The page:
Reader R.T. writes: “Don’t know if anyone has commented but my son’s middle school is keeping all students inside from 1-4. My law partner’s kid’s school is releasing them all at 11. Guarantee it is because they don’t want to get sued for scorched corneas.”
- California law requires cities, counties to generate elaborate plans for new housing. No need to grant permits though [Liam Dillon, L.A. Times]
- Strenuous campaigns to block fossil fuel infrastructure have helped saddle Rhode Island with some of the highest electric rates in the land [Douglas Gablinske, Providence Journal]
- Ronald Bailey reviews Getting Risk Right: Understanding the Science of Elusive Health Risks, by Geoffrey Kabat [Reason last winter]
- Update: judge strikes down Montgomery County, Md. ban on common lawn pesticides [my Free State Notes post]
- Short video with Prof. Eric Claeys (George Mason/Scalia) on Penn Central v. City of New York (1978), the leading case in regulatory takings law [Federalist Society]
- Scientist leading WHO review of Roundup chemical knew of but omitted recent study finding no cancer risk; California went ahead and listed glyphosate anyway [Reuters Investigates, Karl Plume/Reuters on California action, Kiera Butler/Mother Jones]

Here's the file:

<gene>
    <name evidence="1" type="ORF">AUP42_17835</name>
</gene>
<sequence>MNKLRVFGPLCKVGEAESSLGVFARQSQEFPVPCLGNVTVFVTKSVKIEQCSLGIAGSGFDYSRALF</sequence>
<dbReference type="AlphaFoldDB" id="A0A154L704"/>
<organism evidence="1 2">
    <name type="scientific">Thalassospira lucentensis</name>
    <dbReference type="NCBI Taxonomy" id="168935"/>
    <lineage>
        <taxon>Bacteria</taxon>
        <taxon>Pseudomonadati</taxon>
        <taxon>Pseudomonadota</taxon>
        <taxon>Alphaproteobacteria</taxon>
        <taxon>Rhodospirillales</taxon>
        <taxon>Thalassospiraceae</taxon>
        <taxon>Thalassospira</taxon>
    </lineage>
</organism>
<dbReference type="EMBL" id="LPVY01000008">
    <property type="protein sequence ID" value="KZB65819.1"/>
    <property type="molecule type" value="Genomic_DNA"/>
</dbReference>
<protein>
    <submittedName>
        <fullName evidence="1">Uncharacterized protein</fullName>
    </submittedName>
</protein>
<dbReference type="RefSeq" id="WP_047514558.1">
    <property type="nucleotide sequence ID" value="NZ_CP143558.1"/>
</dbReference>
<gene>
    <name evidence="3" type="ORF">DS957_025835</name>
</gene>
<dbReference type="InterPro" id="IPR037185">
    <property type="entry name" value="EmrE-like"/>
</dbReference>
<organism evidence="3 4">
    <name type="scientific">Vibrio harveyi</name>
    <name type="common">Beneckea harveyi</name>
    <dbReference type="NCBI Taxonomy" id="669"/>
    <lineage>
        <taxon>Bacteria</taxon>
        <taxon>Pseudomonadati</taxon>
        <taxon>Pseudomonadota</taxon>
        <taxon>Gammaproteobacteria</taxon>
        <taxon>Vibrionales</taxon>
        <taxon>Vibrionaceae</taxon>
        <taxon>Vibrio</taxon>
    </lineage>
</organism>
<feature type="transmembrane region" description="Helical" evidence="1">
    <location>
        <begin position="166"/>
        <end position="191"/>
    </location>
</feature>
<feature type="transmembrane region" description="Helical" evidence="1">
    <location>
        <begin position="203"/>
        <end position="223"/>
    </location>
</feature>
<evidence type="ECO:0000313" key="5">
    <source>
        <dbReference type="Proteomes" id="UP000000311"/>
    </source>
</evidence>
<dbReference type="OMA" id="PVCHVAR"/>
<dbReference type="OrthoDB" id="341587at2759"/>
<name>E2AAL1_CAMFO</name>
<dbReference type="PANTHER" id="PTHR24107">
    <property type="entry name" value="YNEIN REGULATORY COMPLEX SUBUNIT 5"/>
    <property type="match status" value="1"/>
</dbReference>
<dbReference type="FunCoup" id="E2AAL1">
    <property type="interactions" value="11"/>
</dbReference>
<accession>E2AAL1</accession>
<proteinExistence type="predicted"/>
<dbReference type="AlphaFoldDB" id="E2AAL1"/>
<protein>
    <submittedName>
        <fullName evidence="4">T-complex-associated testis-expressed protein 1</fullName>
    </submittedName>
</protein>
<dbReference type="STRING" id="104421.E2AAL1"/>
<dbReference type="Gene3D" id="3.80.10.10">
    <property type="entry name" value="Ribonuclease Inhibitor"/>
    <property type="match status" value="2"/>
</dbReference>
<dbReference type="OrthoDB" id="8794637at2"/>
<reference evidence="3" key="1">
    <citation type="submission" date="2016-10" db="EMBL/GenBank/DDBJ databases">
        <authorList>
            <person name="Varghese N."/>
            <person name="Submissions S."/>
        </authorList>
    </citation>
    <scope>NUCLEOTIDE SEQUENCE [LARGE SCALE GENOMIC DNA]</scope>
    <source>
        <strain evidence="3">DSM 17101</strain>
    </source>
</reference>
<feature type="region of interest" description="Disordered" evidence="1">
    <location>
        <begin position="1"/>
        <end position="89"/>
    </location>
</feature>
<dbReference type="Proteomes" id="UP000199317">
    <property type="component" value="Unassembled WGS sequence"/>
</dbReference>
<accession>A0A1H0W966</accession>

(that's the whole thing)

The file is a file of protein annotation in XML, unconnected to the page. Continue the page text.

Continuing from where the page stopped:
Grenfell Tower tenants repeatedly complained about safety concerns; their landlord hired a lawyer who threatened to sue them for libel. pic.twitter.com/t9Rh6d0rXE
— Bruce E.H. Johnson (@BEHJ) June 19, 2017
“Grenfell Tower tenants repeatedly complained about safety concerns; their landlord hired a lawyer who threatened to sue them for libel.” [Bruce E.H. Johnson on Twitter] A fast-spreading fire at the North Kensington high-rise public housing tower resulted in more than 70 fatalities earlier this month.
Despite Fred Hartman’s claims of age discrimination, disability discrimination, and retaliation, a state appellate court found that the Ohio Department of Transportation was within its rights to dismiss him. After a series of three preventable truck accidents within a three-week period, the department had put him on a “last-chance agreement,” which was followed several months later by another accident. Hartman “had submitted a doctor’s note requesting accommodation for hearing loss in one of his ears.” [Jon Hyman]
Amid the wreckage left by superstorm Sandy, residents of two New Haven, Ct. neighborhoods celebrated trick-or-treating against official advice. Was that “libertarian” of them? [Mark Oppenheimer]
Buried in OSHA’s impending final rule on electronic reporting of workplace injuries and illnesses is this little nugget. OSHA believes that you violate the law if you require an employee to take a post-accident drug test. Let me repeat. According to OSHA, you violate the law if you automatically drug test any employee after an on-the-job accident.
Allow me to pause while this sinks in.
The agency concedes that employers might still lawfully do some post-accident testing on a case by case basis so long as they are willing to develop evidence pointing to, e.g., a given employee’s drug use as an accident cause. Of course it is precisely such effectively accusatory, singling-out testing that is most likely to provoke litigation for having unfairly cast suspicion on an individual employee.